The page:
It was not until the 7th century that the two syllable-based systems emerged from a set of Chinese characters originally used to represent grammatical inflections. In Modern Japanese each of them contains a set of 46 basic characters (71 if diacritcs are included), while some of them can be modified via using diacritics (called dakuten 濁点, a diacritic which causes unvoiced phonemes to become voiced).

While Hiragana have a mostly grammatical function (i.e. as inflectional endings, for example to express time 勉強する benkyousuru (to study) becomes 勉強した benkyoushita ((I) studied) or as particles such as は、が、を), Katakana are mostly used when writing foreign loanwords such as プロジェクト purojekuto, project. The two syllable systems are largely consisten with each other, though some minor differences can be found. One such difference can be found with long vowels. When writing in Hiragana, long vowels are marked with other Hiragana. ようせい (陽性, positivity): yousei (here, ou is produced as a long o, ei as a long e). The same word being written in Katakana would be ヨーセー (yoosee). Here, lengthening in pronunciation is being marked with the diacritic ー.

Kanji Readings

Kanji can be further subdivded by their readings, namely the 'kun'-reading (Japanese reading) and 'on'-reading (Sino-Japanese reading). Kanji tend to have multiple on-readings. This is due to the fact that the Sino-Japanese readings arrived in several historical waves from several different regions of China. These 'waves' can be roughly divided into four periods, the first one being the Chinese Han Dynasty (206 BC to AD 9). Most characters and readings arrived during this time. The reading which is linked to this time period is referred to as kan-on. The three other periods associated with different readings are the Wu Dynasty (AD 222 - 280), the Tang Dynasty (AD 618 - 907) and the Song Dynasty (AD 960 - 1279).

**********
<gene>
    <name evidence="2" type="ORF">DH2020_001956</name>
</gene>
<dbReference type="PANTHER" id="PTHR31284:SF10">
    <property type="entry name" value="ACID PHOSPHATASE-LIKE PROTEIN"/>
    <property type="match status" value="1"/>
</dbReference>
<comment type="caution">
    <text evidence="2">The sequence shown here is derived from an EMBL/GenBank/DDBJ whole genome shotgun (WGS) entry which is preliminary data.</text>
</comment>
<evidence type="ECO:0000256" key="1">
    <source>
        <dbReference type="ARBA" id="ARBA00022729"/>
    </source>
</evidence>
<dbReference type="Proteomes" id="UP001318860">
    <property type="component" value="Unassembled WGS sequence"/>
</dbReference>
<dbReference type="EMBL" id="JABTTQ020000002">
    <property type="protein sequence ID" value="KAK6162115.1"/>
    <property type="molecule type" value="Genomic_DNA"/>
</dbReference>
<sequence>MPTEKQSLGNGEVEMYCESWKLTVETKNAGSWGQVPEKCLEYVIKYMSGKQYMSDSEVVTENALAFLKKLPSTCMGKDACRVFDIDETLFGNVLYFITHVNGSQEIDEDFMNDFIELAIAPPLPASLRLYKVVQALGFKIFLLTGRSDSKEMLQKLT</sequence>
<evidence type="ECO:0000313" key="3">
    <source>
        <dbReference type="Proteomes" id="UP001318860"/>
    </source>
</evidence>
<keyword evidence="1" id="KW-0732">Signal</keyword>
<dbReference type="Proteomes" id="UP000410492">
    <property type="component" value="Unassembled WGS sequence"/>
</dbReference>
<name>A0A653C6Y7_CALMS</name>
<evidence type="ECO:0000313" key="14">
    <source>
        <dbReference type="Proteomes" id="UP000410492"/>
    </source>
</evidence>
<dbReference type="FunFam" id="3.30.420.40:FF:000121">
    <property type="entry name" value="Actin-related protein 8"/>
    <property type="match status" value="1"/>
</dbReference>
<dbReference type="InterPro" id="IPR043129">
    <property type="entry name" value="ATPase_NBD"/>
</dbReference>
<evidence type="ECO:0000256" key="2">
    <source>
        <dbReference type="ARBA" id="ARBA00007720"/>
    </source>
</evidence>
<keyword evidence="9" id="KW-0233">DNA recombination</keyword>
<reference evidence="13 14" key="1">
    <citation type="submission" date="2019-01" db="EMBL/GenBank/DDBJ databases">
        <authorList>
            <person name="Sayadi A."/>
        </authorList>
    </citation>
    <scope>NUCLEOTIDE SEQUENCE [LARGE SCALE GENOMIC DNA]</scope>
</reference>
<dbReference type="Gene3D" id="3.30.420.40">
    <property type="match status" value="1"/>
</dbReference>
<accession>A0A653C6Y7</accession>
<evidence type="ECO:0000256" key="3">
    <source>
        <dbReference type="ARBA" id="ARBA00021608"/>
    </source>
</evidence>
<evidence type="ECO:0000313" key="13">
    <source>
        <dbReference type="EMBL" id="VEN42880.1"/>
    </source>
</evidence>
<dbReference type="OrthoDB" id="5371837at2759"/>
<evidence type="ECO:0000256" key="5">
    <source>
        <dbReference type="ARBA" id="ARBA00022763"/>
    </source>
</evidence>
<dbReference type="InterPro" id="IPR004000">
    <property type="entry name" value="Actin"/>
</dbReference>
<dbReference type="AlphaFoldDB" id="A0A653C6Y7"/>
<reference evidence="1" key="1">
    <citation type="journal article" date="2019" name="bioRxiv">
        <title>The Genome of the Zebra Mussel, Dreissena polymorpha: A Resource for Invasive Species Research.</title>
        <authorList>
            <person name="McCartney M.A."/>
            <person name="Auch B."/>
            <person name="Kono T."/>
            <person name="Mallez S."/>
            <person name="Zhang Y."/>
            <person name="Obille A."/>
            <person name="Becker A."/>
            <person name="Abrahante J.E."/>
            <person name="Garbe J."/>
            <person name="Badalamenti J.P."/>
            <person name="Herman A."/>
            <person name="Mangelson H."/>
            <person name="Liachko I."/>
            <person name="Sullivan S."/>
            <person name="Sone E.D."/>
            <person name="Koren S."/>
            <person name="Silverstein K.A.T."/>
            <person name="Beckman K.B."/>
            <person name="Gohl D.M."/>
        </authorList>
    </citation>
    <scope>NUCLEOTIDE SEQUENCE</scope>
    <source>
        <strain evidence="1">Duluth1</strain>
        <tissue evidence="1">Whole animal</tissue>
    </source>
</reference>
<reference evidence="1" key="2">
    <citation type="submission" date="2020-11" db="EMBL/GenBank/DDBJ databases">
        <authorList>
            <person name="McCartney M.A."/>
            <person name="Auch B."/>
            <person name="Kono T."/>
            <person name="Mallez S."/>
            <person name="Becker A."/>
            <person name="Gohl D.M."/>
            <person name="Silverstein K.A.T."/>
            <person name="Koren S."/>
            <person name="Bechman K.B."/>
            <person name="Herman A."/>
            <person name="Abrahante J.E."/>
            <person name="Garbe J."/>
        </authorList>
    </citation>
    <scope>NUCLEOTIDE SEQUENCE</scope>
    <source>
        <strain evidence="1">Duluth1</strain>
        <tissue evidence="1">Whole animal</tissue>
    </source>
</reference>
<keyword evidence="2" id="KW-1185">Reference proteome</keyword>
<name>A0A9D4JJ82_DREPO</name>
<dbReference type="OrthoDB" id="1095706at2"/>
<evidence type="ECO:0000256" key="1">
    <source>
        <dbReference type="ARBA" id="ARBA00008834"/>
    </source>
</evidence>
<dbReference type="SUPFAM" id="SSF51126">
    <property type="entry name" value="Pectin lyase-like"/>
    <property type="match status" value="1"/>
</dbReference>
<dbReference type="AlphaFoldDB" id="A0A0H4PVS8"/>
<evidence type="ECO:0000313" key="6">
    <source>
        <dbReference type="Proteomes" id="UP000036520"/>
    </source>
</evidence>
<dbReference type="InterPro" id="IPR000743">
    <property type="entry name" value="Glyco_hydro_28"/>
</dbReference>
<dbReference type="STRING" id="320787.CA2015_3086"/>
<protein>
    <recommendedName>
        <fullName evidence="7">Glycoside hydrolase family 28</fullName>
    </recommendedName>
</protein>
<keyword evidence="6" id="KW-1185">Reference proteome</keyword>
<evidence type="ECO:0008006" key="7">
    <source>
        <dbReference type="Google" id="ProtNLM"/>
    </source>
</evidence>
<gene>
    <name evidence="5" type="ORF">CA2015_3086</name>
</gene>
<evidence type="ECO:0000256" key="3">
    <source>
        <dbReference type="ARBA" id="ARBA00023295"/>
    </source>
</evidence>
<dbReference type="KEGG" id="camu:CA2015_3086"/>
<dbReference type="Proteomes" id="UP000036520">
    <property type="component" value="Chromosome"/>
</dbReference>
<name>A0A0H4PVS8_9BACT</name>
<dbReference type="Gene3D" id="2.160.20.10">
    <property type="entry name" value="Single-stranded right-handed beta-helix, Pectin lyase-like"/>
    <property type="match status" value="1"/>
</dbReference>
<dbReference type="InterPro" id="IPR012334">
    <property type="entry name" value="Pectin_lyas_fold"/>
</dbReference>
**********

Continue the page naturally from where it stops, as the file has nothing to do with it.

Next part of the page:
Not all kanji have all four readings; the most common is the kan-on, go-on is the second most frequent. tou-on and sou-on are sometimes combined and referred to as tousou-on.

Syntax

Japanese is a Topic-prominent Language, meaning that sentences work on a topic-comment frame.

See also

Links

[2]An Overview of the History of the Japanese Language by Dr. Cynthia L. Hallen, Brigham Young University
[3]Kansai Ben on The Japanese Page.com
[4]Japanese language - spoken and written language used mainly in Japan on Japan-101 Information Resource
[5]Japanese on Accredited Language Services

Works on the language

Hasegawa, Yoko. 2014. Japanese: A Linguistic Introduction. Cambridge University Press.
Frellesvig, Bjarke. 2011. A History of the Japanese Language. Cambridge University Press.
Loveday, Leo. 1986. Pragmatics & Beyond VII:1. Japanese Sociolinguistics. John Benjamins Publishing Company: Amsterdam/Philadelphia.
Tsujimura, Natsuko. 2013. An Introduction to Japanese Linguistics. Wiley & Sons: West Sussex.
Yamaguchi, Yoshiko. 2007. Japanese Linguistics. An Introduction. Continuum: London.

References

Archibald, John & O'Grady, William (ed.). 2001. Contemporary Linguistics. An Introduction. Fourth Edition. Bedford/St. Martin's: Boston.
Yamaguchi, Yoshiko. 2007. Japanese Linguistics. An Introduction. Continuum: London.

Other Languages

German: Japanisch